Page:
freakshowAmerican Horror Story kicks off its fourth season October 8th with the latest, and some say the most terrifying, incarnation of the ongoing anthology show. Considering that the previous seasons of the show have been set in an asylum, in a haunted house, and among a coven of witches to call the upcoming season the scariest one is not a small thing. But, from what has been released so far it looks like Ryan Murphy has taken American Horror Story to a place even scarier than the other locations by setting it in 1952 in one of the last remaining freakshow carnivals. The action this time takes place in 1952 at a small freakshow run by a German expatriate played by Jessica Lange. Lange has said in interviews that this will be her last season on American Horror Story and she is definitely going out on a terrifying note.

Freakshows have a long history of providing entertainment in Europe and in the US. For almost 100 years freakshows and carnivals were the most popular entertainments for people. Sideshows would travel around the country in the US stopping in towns along the way to perform. Sideshow performers were a mix of legitimate people with biological deformities and conditions that made them rarities and hoaxes put together by the owners of the sideshows to bring in more money. One of the most famous sideshow hoaxes was P.T. Barnum’s “FeeJee Mermaid” which was supposedly a living mermaid but was really the skeletons of several creatures combined. Smoke and mirrors and special lighting were used to hide the hoax.

For over a century the sidehow, even though it was exploitative of people who were handicapped or suffered from rare medical conditions, was seen as a way for people who had no other options to support themselves. Dwarves, conjoined twins, and people with other rare conditions joined up with circus style performers to create an entertaining show that people paid a lot of money to see. Behind the scenes the conditions that the performers lived in were often terrible, and the owners of the sideshows were often abusive and kept the performers in a form of indentured servitude.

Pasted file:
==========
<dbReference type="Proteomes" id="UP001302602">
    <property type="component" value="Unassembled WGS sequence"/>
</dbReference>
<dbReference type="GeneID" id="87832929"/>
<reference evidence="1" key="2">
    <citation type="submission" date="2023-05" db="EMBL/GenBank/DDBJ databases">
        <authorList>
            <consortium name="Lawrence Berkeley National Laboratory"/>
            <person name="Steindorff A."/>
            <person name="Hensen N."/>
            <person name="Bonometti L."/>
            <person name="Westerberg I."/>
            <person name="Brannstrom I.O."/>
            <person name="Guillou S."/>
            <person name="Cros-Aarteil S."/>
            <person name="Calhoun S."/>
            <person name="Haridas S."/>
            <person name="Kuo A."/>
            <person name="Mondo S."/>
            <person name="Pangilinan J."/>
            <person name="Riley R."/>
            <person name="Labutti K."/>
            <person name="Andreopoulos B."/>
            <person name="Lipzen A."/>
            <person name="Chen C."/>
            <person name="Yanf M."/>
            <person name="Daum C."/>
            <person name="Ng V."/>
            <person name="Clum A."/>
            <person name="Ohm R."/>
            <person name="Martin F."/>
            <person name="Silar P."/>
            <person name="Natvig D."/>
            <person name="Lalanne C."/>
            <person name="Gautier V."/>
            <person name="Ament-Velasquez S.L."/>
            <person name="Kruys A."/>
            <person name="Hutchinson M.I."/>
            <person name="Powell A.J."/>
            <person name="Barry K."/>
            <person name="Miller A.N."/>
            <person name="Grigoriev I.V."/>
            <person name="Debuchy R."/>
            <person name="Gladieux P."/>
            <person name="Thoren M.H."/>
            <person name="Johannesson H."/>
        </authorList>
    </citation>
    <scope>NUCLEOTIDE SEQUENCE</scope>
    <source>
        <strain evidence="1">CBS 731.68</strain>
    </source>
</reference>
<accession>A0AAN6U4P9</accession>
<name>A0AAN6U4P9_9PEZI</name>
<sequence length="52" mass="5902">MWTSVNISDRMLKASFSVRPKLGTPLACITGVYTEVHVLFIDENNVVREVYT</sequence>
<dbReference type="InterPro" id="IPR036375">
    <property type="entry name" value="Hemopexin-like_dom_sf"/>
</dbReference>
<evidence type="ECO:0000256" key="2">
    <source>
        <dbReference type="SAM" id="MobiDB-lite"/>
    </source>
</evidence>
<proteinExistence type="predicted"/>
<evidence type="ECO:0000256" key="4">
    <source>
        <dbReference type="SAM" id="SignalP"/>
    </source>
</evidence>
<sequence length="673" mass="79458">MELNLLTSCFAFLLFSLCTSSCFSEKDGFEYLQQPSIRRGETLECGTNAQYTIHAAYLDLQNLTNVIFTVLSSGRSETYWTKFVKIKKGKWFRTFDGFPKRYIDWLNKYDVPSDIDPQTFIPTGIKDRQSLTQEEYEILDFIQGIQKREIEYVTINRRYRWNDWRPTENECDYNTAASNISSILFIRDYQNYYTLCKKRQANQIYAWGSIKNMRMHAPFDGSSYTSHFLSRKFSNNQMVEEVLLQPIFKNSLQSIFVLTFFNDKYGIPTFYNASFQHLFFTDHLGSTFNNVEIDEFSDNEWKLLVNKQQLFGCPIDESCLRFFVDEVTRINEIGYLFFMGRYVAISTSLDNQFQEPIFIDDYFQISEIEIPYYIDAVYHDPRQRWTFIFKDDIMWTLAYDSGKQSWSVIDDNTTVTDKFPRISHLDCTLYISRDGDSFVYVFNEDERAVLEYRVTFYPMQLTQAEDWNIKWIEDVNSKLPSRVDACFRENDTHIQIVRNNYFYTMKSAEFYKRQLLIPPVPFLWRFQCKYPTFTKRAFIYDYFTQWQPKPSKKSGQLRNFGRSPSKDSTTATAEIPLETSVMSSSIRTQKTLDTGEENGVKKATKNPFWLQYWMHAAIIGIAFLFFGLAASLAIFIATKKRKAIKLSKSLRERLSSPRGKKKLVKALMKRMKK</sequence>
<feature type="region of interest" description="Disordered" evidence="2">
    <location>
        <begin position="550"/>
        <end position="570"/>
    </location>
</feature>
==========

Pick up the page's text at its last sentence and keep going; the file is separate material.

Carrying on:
As the film industry flourished movies became a more popular form of entertainment and the circus sideshows faded in popularity. The 1952 setting of American Horror Story: Freakshow is just about the right time for the last gasps of the sideshow industry. The added desperation of being part of a dying industry will add another level of darkness to the show, although it’s already pretty sinister.

People have always been at once fascinated and terrified by the freaks of the freakshow. As scientific discoveries progressed and more was learned about the biological and genetic conditions that caused freaks of nature people were not quite so terrified of the people who were exhibited in the freakshows but they remained objects of fascination. In the 90s the alternative movement started to reclaim the freakshow and performers that were heavily tattooed and pierced began to revive sideshow acts from the past like acrobatic performances, feats of strength, and magic. Burlesque arts began a similar revival around that time.

American Horror Story: Freakshow will play to one of the darkest fears that people have which is the mortal fear of monsters. The freaks in the freakshow are monsters, in many different forms. They are victims too, in some ways. But the images of murderous clowns and evil freaks as seen through the sinister filters that Ryan Murphy is so good at creating promise to give fans of AHS the scariest season yet. Only time will tell if the show will continue to dig deeper into the darkness with each season of the show but if Freakshow lives up to the hype it’s a good indication that the show will continue on. Some people felt that American Horror Story: Coven, the third season, was a little too slick and commercialized. That won’t be the case in the upcoming fourth season where fans will get treated to some old school terror delivered through the colored lens of the freakshow.